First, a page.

May 062013

In last week’s post we talked about where Product Cost Management sits in the organization . We concluded that Product Cost Management lives in a weird no man’s land between purchasing, engineering, finance, and manufacturing. Because the area is a wilderness, we used the analogy the people seriously pursuing Product Cost Management in companies are similar JRR Tolkien’s legendary Rangers in the Lord of the Rings trilogy . The Rangers go about doing good and benefiting the general public, even when the public does not recognize the good they are doing.  Sometimes, the general public even considers these solitary trackers and warriors as meddling, or even, sinister. We even compared the best product cost management folks to the most famous of all Rangers, Aragorn, son of Arathorn .

Several people wrote us about this article, very pleased with the analogy comparing product cost management people to Tolkien’s Rangers. They also validated our assertion that Product Cost Management in the organization, lives between other major functions.  We must say that EVERYONE was on board with the post and feeling very good about it.

This week we’re going to burn through all that good will and make everybody angry!

We’ll do this by explaining why people from every one of the major functions in a manufacturing company are ill-equipped for Product Cost Management.  Are we doing this for the schadenfreude* of internet lulz? No, we’re doing it because we believe these paradoxes are true. These are the unspoken but often thought, truths that need to come to the light of day.

*For a PG-13 musical definition of schadenfreude from Avenue Q, click here.

It’s unfortunate we have to say this, but we’re not embarrassed of it either.  First, one disclaimer:

The statements below are obviously generalizations of the functions within the organization, as well as of the people of that make up those functions. Throughout our firm’s long experience in industry with Product Cost Management, we have met many individuals within each of these functions that do not fit the stereotypes below. However, the paradox below truths hold in general.  Any resemblances to any person, living or dead, is purely coincidental.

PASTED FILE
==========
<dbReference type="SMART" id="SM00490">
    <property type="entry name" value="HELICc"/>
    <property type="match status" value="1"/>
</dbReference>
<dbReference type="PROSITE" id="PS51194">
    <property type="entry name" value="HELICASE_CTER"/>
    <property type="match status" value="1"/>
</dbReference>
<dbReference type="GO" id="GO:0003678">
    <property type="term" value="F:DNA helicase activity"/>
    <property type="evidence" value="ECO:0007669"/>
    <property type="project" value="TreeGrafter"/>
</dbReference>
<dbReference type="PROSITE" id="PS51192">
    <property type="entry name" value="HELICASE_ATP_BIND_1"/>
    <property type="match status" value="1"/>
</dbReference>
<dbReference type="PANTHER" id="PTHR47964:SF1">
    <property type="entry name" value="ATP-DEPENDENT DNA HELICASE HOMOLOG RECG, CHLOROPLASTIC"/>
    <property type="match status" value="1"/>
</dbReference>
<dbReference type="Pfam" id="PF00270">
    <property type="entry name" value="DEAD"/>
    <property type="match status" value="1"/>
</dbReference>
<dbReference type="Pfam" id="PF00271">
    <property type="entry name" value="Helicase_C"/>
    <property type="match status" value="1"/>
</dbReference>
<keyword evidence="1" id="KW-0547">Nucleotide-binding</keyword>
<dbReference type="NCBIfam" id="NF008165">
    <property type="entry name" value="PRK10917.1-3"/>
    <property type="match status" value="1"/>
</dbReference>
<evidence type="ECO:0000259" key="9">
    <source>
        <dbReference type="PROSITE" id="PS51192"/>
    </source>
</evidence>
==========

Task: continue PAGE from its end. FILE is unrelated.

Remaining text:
Why each major function in a manufacturing company is so poor at Product Cost Management


The short answer is, that engineering really doesn’t care about product cost that much. Product cost is a distant second or third , or maybe a fourth priority, compared to other product attributes such as time-to-market, quality , or performance.   We say this despite the fact that we have data of our own, as well as data from other analyst firms, that show that when asked about product cost, product development executives will prioritize it near the top (usually 1st or 2nd). However, our experience in practice is that when the rubber meets the road, product cost is not the first or second priority. On a personal level, the paradoxical thing is that engineering is actually better equipped than almost any other function to do a good job at Product Cost Management.

Product Cost Abilities by Functional Group


The reason for this is that a major challenge of Product Cost Management is linking the physical characteristics of a part (e.g geometry, features, mass , time to produce the part, etc.) to the financial (dollars and cents). Engineering lives and breathes the physical world. Engineers are trained to understand the physical world and to control it from the very first day they stepped foot into engineering school . They’re not afraid of the physical world . The problem is that product cost, despite the statements of most engineering executives, really is one of the last priorities to address when you’re in the middle of a product development program.


Finance relationship to PCM is the exact opposite of engineering . Finance DOES have the incentive to control product costs. In fact it, it’s their whole world.  The problem is, most finance people are not from an engineering background, and are, quite frankly, terrified of the physical world of 3D CAD , features , and even if the manufacturing floor.  To them, it is very uncomfortable to leave the safety of dollar numbers on an excel spreadsheet. They are also often hampered by the accounting classes they took in college.  Specifically, Financial Accounting thinking has come to dominate the way they perceive Managerial Accounting in a way that is wholly inappropriate.  Accounting , in reality, has a backwards looking allocation-of-cost viewpoint, rather than the forward looking predictive cost paradigm, which is needed for product cost management . The problems with the current accounting paradigm are certainly worth a future blog post, if not magazine articles or whole books !


Purchasing often suffers from the same malady as finance. They don’t understand the physical world very well. Many buyers also have a bit of a multiple-personality problem when dealing with product cost. On one hand, buyers are suspicious that the supplier is not telling them the truth and charging them too much. On the other hand, if a Product Cost Management person or another should-cost source provides the buyer with a product cost for a part that doesn’t match with the supplier gives them, the buyer often immediately concludes that the should-cost (not the quote) must necessarily be wrong . Riddle me that? They also have a a commodity worldview.  It’s more beneficial for them to focus on large groups of parts within a commodity, as opposed to single parts within a product that is being developed.  Finally, the incentive of RELATIVE cost reductions (i.e. “year over year” cost reductions) sets up a very bad dynamic with Product Cost Management.  PCM is first focused on making sure the product comes to launch AT the right cost, rather than reducing cost year over year later.  All these topics are worthy of extensive articles, in and of themselves, but that must wait.